Voting across South Africa went smoothly on Wednesday although some polling centers remained open late after running out of voting materials. South Africans cast ballots for national and provincial candidates in the country's fourth election since the advent of democracy in 1994.
Despite some isolated technical problems, voting in South Africa's fourth national election since the end of apartheid was peaceful.
The head of the ruling African National Congress, Jacob Zuma, expressed optimism over the election after casting his ballot in his home area in Kwa Zulu-Natal province.
"Insofar as how the voting and what is happening at the moment I don't have that information but we just have a big hope that we will succeed," said Jacob Zuma.
The presidential candidate of the newly created Congress of the People, Mvume Dandala, cast his ballot calling for a return to ethics in politics.
"We are saying to the South Africans, never be intimidated to the point where you do not use your vote according to your conscience," said Mvume Dandala.
COPE was created four months ago by former ANC leaders who broke with the Zuma-led ANC leadership after it obliged then-President Thabo Mbeki to resign.
Mr. Mbeki declined to comment on the political infighting.
"The future of our country in part depends on people voting according to their consciences, people understanding the responsibility that each one of us bears as a voter that we have a possibility to determine what happens to our country," said Thabo Mbeki.
The head of the main opposition party, Helen Zille of the Democratic Alliance, predicted major advances for her party in its stronghold in Western Cape Province.
"We are going to wash the ANC's corruption out of the Western Cape for sure and we're going to make a big dent in the ANC's majority nationally," said Helen Zille.
The ANC is expected to win the election making Zuma South Africa's next president. But opposition parties are hoping to deprive the ANC of its two-thirds majority in parliament and take control of several provincial assemblies.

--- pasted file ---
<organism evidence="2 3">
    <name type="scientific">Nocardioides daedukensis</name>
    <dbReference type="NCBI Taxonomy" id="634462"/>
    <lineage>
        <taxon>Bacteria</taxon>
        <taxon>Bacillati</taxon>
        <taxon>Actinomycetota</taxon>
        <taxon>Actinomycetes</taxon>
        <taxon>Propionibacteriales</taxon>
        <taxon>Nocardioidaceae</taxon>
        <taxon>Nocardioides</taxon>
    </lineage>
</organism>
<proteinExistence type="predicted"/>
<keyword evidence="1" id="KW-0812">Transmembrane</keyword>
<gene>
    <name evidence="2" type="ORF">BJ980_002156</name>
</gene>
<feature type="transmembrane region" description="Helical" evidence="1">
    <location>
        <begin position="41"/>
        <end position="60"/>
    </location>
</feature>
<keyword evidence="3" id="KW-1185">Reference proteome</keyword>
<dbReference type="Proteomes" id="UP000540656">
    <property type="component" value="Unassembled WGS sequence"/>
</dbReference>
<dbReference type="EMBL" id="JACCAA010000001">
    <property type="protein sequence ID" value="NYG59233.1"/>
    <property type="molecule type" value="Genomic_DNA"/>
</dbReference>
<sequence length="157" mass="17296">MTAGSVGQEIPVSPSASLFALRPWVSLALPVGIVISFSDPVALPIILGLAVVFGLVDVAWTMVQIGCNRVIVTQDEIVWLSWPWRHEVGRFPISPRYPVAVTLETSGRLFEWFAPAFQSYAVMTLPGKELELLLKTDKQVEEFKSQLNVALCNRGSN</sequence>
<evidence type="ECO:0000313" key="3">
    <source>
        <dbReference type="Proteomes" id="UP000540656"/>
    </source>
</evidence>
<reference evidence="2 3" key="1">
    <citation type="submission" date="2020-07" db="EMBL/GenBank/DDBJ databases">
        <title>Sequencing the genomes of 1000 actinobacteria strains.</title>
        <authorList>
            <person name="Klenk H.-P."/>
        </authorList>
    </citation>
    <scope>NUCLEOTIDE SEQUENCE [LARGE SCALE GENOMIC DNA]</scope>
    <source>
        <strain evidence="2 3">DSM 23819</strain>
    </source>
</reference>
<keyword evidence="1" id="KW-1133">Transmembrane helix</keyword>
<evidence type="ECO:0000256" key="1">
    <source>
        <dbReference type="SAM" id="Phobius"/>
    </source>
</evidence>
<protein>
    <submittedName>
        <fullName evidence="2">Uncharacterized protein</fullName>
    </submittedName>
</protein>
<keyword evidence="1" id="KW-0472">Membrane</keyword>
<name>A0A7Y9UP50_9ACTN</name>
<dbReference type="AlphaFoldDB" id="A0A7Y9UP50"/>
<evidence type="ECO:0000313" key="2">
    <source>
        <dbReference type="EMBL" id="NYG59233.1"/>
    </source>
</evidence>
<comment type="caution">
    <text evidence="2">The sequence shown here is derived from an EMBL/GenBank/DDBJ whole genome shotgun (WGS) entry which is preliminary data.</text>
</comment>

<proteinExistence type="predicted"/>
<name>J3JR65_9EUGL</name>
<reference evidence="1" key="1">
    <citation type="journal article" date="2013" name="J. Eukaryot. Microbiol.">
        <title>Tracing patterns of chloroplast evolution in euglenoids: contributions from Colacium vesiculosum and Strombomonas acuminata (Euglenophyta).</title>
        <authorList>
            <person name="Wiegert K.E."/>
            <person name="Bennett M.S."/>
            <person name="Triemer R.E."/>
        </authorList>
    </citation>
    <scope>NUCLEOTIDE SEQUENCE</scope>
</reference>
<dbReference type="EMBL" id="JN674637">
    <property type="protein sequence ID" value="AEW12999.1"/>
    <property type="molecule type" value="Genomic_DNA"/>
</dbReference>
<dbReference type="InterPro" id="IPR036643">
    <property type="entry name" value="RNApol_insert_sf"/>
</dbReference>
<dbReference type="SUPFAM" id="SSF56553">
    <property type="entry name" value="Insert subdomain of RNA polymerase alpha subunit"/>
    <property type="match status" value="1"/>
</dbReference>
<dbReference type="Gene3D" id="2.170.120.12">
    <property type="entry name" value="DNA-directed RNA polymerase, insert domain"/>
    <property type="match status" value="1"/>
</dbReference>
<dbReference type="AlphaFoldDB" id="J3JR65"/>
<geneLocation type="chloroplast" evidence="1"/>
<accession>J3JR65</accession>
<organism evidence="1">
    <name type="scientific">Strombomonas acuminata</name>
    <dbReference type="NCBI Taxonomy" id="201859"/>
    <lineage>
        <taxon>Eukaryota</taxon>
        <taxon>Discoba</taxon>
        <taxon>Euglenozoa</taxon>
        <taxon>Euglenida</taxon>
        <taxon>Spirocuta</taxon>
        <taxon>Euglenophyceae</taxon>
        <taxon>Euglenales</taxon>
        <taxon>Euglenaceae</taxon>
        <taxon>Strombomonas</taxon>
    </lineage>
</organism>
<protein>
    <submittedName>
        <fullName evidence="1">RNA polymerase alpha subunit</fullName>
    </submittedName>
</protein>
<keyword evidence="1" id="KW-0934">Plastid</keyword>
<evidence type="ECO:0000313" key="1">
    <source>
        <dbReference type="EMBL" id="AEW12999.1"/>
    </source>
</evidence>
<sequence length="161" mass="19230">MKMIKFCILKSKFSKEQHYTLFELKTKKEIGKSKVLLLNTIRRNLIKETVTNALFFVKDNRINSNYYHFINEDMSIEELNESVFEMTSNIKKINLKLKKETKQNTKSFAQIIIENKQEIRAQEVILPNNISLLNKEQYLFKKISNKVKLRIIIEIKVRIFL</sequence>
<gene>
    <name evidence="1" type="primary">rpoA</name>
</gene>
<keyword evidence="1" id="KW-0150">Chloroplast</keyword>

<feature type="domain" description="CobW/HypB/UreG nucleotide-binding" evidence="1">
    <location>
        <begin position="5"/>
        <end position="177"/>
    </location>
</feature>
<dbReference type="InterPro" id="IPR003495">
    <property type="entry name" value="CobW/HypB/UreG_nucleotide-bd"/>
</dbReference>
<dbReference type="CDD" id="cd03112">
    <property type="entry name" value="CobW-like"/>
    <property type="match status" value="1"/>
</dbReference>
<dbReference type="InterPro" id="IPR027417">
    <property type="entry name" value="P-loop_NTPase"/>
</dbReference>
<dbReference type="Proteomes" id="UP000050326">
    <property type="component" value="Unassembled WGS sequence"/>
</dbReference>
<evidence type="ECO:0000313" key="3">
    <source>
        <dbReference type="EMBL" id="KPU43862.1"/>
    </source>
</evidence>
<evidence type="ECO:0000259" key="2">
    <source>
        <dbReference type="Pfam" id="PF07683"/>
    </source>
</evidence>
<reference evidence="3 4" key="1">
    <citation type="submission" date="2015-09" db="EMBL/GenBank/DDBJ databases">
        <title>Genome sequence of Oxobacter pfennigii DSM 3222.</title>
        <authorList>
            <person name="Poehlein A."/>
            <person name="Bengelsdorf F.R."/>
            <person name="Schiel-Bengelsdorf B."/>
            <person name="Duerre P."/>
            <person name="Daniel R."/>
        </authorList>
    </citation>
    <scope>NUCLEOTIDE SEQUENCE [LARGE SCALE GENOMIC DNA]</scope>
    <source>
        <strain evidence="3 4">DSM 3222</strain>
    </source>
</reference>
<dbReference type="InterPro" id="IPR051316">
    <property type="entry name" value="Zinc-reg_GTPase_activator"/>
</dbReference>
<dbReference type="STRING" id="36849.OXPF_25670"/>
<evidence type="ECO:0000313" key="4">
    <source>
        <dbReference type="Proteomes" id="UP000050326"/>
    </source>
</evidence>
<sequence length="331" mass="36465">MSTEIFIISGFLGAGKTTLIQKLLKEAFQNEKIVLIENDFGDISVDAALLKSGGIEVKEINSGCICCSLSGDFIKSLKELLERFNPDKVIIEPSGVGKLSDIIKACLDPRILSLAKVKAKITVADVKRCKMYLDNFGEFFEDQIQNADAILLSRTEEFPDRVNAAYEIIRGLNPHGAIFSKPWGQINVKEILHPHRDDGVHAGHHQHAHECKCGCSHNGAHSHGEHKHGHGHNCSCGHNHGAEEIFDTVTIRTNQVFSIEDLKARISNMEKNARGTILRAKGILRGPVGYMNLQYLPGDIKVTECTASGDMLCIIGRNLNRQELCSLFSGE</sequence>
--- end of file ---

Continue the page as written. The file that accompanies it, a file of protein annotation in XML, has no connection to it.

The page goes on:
In the Johannesburg suburb of Yeoville, a culturally diverse former whites-only suburb, voter Papa told VOA on voting day that he is pleased that new political parties are emerging. Because he says, it is the diversity of choice that makes democracies work.
"I think you need voices of so many people in this country and that there should be balance, and you know when people express themselves and express their views, and those views should be respected," said Papa. "Democracy requires that."
He said much has improved in the past 15 years but much more work is needed, especially in the area of education.
Momshila came to live in Yeoville as soon as it was legal for black South Africans to purchase property anywhere they wished. But she says it is expensive and residents get little in return.
"Us, as people who are owning houses it is even worse, the rates and taxes, the water, the electricity, are really, really killing us," said Momshila. "And I am not talking about crime, crime - it is a disaster."
Provisional results from Wednesday's vote are expected Thursday but official results will not be released before Saturday.